Several school districts in Arizona are joining others across America to sue the biggest name in vaping, Juul.

At least four of the state’s school districts have or are considering joining a lawsuit against the e-cigarette maker. Among them are Tolleson Union High School District and Alhambra Elementary School District. Tucson Unified School District filed its own lawsuit against Juul last month in the U.S. District Court of Arizona.

Phoenix Union High School District is the latest to join a national lawsuit against Juul. The district’s governing board voted unanimously last week to authorize the district to proceed with the filing of the lawsuit. The lawsuit claims that Juul has gotten students addicted to vaping and has placed a burden on schools.

“They have used deceptive advertising,” Phoenix Union Governing Board member Steve Gallardo said about Juul. “They have targeted underage students.”

Gallardo added schools “are having to pay the price” for students getting addicted to Juul’s vaping products.

He said schools are having to buy vaping sensors to place in hallways and bathrooms, and they’re using more resources to help students who are struggling in academics because of their vaping addiction.

The lawsuit says that Juul designed its products to appeal to youth and misrepresented the amount of nicotine in their devices. It goes on to say the e-cigarette maker “successfully created a misleading impressing” that its products were overall healthy.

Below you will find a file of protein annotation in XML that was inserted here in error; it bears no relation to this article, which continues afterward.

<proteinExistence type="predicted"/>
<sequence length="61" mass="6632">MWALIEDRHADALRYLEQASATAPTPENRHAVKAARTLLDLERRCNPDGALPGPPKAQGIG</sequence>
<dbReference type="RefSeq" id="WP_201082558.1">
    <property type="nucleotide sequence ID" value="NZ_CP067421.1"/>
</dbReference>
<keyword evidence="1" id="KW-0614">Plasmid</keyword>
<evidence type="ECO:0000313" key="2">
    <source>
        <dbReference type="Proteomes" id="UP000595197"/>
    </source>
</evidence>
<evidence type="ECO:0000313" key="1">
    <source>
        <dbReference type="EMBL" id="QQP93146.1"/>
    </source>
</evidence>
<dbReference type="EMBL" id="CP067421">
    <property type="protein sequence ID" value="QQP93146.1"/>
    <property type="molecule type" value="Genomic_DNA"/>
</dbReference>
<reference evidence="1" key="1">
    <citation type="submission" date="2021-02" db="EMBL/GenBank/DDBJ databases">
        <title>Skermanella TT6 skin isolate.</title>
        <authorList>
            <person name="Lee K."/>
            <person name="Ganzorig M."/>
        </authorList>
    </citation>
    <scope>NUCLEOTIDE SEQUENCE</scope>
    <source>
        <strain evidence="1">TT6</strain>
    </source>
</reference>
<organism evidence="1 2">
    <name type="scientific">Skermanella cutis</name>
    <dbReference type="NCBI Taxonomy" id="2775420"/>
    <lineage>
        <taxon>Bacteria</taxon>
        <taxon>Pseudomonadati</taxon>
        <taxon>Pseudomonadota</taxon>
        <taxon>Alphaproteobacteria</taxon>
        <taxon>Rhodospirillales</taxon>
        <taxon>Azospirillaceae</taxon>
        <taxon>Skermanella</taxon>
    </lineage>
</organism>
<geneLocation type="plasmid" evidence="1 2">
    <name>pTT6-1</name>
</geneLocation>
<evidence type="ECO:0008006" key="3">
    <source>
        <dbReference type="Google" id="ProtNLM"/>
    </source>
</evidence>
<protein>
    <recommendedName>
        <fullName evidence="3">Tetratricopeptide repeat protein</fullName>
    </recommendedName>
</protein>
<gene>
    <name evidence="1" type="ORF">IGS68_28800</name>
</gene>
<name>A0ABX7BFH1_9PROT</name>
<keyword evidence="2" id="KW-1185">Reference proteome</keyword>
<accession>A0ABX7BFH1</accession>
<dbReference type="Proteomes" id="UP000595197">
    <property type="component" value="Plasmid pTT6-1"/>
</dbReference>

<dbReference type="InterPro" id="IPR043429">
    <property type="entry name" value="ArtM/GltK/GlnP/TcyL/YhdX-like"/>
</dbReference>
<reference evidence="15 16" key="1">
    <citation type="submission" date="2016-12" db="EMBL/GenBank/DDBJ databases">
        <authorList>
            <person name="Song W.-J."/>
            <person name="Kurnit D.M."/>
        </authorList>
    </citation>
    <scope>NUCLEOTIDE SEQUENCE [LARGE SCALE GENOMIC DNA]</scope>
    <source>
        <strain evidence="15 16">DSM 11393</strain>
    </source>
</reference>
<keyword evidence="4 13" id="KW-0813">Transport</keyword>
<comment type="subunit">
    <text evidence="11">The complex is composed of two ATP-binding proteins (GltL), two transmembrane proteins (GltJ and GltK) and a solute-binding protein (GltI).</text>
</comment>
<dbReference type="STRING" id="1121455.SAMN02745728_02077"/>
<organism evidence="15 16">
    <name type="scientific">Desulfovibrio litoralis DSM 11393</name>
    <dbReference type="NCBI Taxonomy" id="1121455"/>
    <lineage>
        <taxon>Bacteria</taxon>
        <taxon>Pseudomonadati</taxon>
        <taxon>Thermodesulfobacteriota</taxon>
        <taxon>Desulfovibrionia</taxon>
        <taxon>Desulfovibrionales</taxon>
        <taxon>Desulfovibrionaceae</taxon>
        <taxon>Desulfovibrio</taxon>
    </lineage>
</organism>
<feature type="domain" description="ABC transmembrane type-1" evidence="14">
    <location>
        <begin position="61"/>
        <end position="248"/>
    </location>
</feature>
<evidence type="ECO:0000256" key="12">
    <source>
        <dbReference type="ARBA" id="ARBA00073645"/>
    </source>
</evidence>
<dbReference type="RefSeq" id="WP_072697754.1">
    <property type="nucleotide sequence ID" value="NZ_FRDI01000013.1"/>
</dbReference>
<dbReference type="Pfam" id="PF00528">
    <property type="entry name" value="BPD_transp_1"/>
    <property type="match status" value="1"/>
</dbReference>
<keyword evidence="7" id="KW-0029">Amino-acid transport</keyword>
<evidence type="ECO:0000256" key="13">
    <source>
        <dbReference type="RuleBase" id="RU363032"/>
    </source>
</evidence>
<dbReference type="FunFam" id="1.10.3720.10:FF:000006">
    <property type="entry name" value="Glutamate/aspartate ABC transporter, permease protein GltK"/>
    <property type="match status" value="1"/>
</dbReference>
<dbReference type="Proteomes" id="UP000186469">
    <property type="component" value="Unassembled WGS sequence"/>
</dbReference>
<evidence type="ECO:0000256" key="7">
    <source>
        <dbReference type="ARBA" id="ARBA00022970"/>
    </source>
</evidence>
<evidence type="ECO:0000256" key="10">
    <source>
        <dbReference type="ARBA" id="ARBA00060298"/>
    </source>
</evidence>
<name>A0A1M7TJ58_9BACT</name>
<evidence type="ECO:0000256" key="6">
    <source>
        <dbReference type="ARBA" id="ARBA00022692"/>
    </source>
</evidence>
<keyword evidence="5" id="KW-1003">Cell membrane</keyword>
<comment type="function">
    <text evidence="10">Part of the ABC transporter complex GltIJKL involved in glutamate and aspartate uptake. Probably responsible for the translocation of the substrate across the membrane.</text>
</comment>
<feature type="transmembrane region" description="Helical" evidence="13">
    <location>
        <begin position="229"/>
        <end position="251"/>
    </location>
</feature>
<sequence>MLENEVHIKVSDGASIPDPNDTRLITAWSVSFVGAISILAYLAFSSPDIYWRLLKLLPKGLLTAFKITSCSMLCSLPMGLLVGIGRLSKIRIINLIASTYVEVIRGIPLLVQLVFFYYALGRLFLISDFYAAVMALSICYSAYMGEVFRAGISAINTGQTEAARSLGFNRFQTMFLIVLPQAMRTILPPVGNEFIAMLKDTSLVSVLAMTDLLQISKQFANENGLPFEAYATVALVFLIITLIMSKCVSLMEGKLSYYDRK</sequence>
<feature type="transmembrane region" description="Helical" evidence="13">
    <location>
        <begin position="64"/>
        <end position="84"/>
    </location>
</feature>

Juul has denied marketing to minors. Last week, it was announced that they will no longer be selling mint flavored products in the U.S.

This came after several national studies were released on e-cigarette usage among youth in the U.S. One study found mint was one of the most popular flavors for high school students.

A national survey found more teen are using e-cigarettes than ever before. About 28% of high school students and 11% of middle school students said they’ve used e-cigarettes within the past month.

In Arizona, the most recent Arizona Youth Survey released last year found that 27.7% of eighth graders reported they’ve used e-cigarettes or other vaping devices on one or more occasion. That figure was 39.3% for 10th graders and 45.8% for high school seniors.

The Arizona School Boards Association says that youth vaping “has grown to epidemic proportions.” They passed a resolution last month to support the nationwide lawsuit against Juul.